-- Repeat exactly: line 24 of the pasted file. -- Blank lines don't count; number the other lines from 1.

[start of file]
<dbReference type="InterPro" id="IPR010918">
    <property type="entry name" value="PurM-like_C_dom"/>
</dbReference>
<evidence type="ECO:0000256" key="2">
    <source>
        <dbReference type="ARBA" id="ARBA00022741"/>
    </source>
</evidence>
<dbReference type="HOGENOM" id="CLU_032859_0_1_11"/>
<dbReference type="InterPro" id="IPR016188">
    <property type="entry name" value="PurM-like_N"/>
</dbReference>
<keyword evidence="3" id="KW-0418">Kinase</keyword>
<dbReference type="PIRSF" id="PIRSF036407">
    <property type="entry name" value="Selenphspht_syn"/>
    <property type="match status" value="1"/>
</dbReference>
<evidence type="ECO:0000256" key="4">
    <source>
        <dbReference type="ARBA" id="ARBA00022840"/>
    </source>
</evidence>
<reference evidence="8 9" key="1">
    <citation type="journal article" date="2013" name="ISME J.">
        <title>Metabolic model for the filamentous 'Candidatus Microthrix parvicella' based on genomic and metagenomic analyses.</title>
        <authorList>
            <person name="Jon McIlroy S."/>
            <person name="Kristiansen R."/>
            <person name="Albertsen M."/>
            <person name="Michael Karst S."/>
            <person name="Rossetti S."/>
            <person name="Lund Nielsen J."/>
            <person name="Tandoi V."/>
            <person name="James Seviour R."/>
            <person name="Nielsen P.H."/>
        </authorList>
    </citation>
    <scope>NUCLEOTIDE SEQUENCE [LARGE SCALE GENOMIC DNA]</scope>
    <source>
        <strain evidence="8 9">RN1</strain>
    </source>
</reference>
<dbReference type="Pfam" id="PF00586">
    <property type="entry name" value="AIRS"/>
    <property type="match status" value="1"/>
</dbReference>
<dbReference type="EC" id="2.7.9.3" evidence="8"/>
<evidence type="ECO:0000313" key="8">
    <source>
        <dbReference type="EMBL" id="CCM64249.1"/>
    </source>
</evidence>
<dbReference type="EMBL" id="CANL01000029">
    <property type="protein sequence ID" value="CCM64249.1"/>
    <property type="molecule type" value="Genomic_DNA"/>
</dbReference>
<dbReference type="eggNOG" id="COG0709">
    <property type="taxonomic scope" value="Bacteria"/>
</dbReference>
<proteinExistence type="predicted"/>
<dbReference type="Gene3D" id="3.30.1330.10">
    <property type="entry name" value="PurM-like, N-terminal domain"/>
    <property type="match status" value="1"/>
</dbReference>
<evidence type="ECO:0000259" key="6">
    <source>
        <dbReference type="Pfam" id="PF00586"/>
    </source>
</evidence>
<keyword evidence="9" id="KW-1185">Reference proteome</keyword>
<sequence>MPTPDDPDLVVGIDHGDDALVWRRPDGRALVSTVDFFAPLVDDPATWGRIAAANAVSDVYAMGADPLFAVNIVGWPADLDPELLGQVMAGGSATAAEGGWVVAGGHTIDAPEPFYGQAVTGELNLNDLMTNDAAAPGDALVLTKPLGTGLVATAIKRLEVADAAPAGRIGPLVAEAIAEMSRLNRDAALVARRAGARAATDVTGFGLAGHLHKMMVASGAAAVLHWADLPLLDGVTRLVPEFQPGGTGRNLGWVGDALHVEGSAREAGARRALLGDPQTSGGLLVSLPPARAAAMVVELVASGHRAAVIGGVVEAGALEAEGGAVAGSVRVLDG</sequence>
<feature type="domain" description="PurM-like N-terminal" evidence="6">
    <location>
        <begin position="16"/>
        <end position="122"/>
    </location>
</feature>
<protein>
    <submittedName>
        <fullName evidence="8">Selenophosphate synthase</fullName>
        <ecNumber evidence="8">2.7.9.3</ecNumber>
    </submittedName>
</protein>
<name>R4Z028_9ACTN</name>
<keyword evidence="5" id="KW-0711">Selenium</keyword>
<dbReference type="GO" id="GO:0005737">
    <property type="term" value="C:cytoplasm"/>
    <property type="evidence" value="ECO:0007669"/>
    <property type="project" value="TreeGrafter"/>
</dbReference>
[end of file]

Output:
    <citation type="journal article" date="2013" name="ISME J.">